Hawai‘i ‘Ākepa

Loxops coccineus
Hawaii akepa

One of the smallest honeycreepers, the ‘ākepa can be found in ‘ōhi‘a and koa-‘ōhi‘a forests above 4,500 feet. They like to move in small flocks and nest in tree cavities. Their diet consists primarily of insects and spiders. They use their odd-shaped crossed bills to pry open ‘ōhi‘a buds, small seed pods, and galls in search of food. They have been known to drink nectar from ‘ōhi‘a and other flowers. Their "kee-wit" calls are quiet and their songs are a short, warbling trill.

The male Hawai‘i ‘ākepa is bright red-orange, while the Maui male is dull bronze-yellow. The female ‘ākepa has a greenish top and yellow belly. This species has a short conical bill, a long, notched tail, and is usually four to five inches in length.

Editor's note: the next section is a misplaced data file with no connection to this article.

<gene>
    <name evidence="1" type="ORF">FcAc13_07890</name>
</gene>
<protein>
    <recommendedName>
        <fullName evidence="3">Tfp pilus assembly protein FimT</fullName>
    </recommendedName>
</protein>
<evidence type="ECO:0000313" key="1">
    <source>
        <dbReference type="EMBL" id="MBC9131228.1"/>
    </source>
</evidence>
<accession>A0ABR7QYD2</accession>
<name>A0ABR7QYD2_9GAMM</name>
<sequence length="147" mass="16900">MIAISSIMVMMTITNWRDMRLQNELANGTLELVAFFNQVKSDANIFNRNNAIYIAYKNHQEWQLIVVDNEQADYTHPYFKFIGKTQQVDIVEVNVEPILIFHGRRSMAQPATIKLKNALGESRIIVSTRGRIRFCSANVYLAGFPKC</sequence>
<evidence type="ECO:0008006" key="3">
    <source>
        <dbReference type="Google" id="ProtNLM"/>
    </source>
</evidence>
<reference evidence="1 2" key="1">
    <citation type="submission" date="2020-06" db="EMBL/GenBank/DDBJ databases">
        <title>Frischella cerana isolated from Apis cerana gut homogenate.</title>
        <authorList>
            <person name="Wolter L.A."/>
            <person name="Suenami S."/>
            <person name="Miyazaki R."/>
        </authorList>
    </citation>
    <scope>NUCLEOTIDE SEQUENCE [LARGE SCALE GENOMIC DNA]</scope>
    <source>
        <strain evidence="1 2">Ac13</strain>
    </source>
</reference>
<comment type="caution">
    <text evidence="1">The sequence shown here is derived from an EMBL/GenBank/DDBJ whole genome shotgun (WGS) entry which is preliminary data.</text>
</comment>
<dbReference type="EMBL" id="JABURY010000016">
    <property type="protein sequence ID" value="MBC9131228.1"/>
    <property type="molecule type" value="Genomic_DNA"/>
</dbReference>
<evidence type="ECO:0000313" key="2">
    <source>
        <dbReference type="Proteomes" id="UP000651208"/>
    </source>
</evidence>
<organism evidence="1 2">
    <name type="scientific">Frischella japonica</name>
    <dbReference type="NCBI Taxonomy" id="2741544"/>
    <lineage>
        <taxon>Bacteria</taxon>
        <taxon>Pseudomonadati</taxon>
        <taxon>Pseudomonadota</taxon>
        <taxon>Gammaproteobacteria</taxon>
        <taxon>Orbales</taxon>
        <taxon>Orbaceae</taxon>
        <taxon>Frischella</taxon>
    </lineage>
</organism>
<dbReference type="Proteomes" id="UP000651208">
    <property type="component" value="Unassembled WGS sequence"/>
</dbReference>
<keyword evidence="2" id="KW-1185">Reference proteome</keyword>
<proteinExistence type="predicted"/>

The ‘ākepa was once found on O‘ahu, Maui, and the Big Island, but are believed to dwell only on the Big Island and Maui today. The ‘ākepa was common in the 1800s on Maui, but the largest population today remains on the Big Island (estimated at 12,000). The smallest population today is on Maui with an estimated number of 230 in the early 1980s. Maui ‘ākepa were last seen in 1988 and heard in 1995. O‘ahu ‘ākepa were documented to be rare even in the 1800s and are believed to be extinct today, with the last possible sighting in 1976. Aggressive alien plants and animals and loss of habitat are threats to the survival of the ‘ākepa.

Facts About Hawai‘i ‘Ākepa

Protecting the ‘ākepa and other native birds of Hawai‘i requires that suitable habitat for them to live and breed in be protected. The Fish and Wildlife Service established the Hakalau Forest National Wildlife Refuge primarily for the welfare of Hawai‘i's forest birds. Eliminating feral animals and revegetating these lands with native plants are ways to help Hawai‘i's native birds. The Maui and Hawai‘i ‘ākepa were listed as an endangered species on October 13, 1970.